Objectives: Antidepressant use is often reported as a risk factor for Orthostatic Hypotension (OH), however this relationship has never been explored in those with mild/moderate Alzheimer Disease (AD), who may represent a particularly vulnerable cohort.
Methods: We performed a cross-sectional analysis of baseline data from the NILVAD study. Participants with mild-moderate AD were recruited from 23 centres in nine countries. Systolic and Diastolic Blood Pressure (SBP/DBP) was recorded in the seated position and after both 1 and 5 minutes of standing. OH was defined as a drop of ≥20 mmHg SBP/≥10 mmHg DBP. We examined the relationship between antidepressant use, orthostatic BP drop and the presence of OH, controlling for important covariates.
Results: Of 509 participants (72.9 ± 8.3 years, 61.9% female), two-fifths (39.1%; 199/509) were prescribed a regular antidepressant. Antidepressant use was associated with a significantly greater SBP and DBP drop at 5 minutes (β: 1.83, 0.16-3.50, P = .03 for SBP; β: 1.13, 0.02-2.25, P < .05 for DBP). Selective Serotonin Reuptake Inhibitor (SSRI) use was associated with a significantly greater likelihood of OH (OR 2.0, 1.1-3.6, P = .02). Both findings persisted following robust covariate adjustment.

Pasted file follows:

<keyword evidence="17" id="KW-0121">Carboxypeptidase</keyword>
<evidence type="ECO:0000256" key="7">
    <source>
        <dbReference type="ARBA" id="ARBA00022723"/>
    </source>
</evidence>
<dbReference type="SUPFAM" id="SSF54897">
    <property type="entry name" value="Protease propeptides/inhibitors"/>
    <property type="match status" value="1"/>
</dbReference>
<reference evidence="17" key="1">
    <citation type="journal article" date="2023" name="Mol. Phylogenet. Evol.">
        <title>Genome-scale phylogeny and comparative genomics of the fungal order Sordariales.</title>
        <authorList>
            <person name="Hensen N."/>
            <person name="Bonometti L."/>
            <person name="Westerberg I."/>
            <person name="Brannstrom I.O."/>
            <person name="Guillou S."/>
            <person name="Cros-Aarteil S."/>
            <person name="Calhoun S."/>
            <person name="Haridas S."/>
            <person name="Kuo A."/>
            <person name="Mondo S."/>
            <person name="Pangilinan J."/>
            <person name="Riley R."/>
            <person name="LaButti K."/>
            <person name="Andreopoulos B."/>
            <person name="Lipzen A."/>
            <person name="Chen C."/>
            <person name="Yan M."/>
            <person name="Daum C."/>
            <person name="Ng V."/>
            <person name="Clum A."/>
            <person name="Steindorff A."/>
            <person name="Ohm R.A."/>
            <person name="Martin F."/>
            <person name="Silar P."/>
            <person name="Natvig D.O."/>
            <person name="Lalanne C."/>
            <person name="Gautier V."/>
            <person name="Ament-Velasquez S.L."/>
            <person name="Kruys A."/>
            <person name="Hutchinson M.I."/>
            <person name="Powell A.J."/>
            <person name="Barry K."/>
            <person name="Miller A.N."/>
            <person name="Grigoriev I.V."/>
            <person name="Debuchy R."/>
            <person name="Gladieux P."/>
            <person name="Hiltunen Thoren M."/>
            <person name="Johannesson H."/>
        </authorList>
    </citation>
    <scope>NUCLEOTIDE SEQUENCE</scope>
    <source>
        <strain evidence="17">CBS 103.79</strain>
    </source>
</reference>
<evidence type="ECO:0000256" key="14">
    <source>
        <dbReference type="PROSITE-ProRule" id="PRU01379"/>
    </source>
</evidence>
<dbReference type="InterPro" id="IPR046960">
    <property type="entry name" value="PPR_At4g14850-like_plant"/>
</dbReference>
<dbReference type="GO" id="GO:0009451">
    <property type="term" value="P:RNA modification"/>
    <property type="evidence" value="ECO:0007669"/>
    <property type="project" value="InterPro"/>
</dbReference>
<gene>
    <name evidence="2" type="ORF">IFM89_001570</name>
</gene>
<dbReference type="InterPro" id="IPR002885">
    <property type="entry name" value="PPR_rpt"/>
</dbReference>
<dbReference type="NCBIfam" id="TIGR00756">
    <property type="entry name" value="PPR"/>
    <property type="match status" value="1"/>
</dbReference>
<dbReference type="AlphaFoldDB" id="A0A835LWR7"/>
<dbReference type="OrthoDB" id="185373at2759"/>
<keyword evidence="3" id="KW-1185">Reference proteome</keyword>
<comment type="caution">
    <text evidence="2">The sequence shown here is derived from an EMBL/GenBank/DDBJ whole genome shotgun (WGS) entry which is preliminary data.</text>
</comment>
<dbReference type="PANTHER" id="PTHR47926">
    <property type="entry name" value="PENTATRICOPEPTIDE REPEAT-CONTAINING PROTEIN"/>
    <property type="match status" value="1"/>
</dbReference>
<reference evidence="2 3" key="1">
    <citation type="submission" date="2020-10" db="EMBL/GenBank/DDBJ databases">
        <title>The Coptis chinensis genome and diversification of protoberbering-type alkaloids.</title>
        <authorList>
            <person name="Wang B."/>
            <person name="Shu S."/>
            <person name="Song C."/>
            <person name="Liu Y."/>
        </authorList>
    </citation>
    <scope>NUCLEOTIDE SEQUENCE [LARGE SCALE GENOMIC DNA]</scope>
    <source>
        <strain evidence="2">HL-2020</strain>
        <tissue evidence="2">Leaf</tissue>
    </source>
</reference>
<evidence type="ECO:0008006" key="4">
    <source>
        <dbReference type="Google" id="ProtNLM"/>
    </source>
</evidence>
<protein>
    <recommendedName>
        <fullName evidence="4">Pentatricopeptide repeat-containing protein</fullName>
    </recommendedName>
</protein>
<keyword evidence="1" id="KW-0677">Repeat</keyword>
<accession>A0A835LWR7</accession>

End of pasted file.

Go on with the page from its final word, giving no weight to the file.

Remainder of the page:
Conclusions: In older adults with AD, antidepressants were associated with a significantly greater SBP/DBP drop at 5 minutes. SSRI use in particular may be a risk factor for OH. This emphasises the need to screen older antidepressant users, and particularly those with AD, for ongoing orthostatic symptoms in order to reduce the risk of falls in this vulnerable cohort.
Keywords: Alzheimer's disease; antidepressant; dementia; falls; orthostatic hypotension; selective-serotonin reuptake inhibitor.
© 2020 John Wiley & Sons Ltd.